By Eleanor Beeslaar, HRI Graduate Assistant

Rejection is a common, yet painful experience, and it can occur in many different types of relationships and settings. You may have experienced rejection in romantic relationships, friendships, family relationships, or potentially at work. Rejection can leave us feeling devastated and can lead to feelings of insecurity and uncertainty, impacting our overall sense of self-efficacy and self-esteem.

You may be wondering, “Why is rejection so painful?” According to a research study using an fMRI to examine participants’ brains while looking at pictures of their romantic partners after recently being broken up with, the same part of the brain that responds to physical pain was activated (APA, 2012). Similar studies examining participants’ brains while experiencing rejection found the same patterns linking physical and emotional pain (APA, 2012). 

Why is this important? Humans have a need to belong and feel loved and accepted. When we experience rejection, this need is neglected, and in response, we experience emotional pain. Often times, when we experience rejection, we go to a place of self-criticism, blaming ourselves for whatever happened. This pattern of self-blame intensifies the emotional pain we are already experiencing, leading to lower self-esteem and negatively impacting our emotional well-being and mental health.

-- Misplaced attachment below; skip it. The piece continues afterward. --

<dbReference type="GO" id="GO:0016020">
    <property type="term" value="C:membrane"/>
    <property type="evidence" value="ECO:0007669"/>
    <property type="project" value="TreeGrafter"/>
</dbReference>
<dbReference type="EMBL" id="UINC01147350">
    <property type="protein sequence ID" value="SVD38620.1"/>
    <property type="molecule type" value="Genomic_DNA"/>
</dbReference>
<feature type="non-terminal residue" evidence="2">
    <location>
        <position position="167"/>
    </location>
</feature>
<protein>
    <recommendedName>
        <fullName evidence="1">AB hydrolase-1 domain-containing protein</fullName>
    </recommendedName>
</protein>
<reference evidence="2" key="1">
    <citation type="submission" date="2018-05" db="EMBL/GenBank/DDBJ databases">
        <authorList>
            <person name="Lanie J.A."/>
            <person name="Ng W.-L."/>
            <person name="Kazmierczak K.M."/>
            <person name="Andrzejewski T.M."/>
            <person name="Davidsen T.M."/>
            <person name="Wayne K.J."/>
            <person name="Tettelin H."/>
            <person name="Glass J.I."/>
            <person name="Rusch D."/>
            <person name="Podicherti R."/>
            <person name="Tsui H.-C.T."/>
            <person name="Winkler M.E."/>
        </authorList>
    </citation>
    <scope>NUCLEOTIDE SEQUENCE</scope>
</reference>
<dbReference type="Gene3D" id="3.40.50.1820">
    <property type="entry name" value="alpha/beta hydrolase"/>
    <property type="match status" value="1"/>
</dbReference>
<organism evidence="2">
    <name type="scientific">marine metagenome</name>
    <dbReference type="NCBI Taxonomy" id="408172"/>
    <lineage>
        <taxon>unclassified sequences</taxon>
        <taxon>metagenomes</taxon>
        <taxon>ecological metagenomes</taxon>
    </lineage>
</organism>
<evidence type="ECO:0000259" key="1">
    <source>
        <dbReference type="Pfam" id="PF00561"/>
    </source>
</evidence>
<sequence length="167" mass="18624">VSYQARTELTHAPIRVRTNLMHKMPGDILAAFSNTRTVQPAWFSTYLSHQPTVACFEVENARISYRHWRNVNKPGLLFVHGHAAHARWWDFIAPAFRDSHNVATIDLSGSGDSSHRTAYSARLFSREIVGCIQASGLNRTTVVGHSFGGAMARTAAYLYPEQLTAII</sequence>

If you’re reading this, know that you are not alone. We all experience rejection throughout our lives and many of us have responded to rejection in similar ways, using patterns of self-criticism. However, there are healthier ways to respond to rejection. Throughout the next week HRI will be sharing a series of tips to help you identify and practice healthier ways to cope with and heal from rejection! 

References

Weir, K. (2012). The Pain of Social Rejection. Retrieved from https://www.apa.org/monitor/2012/04/rejection 

 

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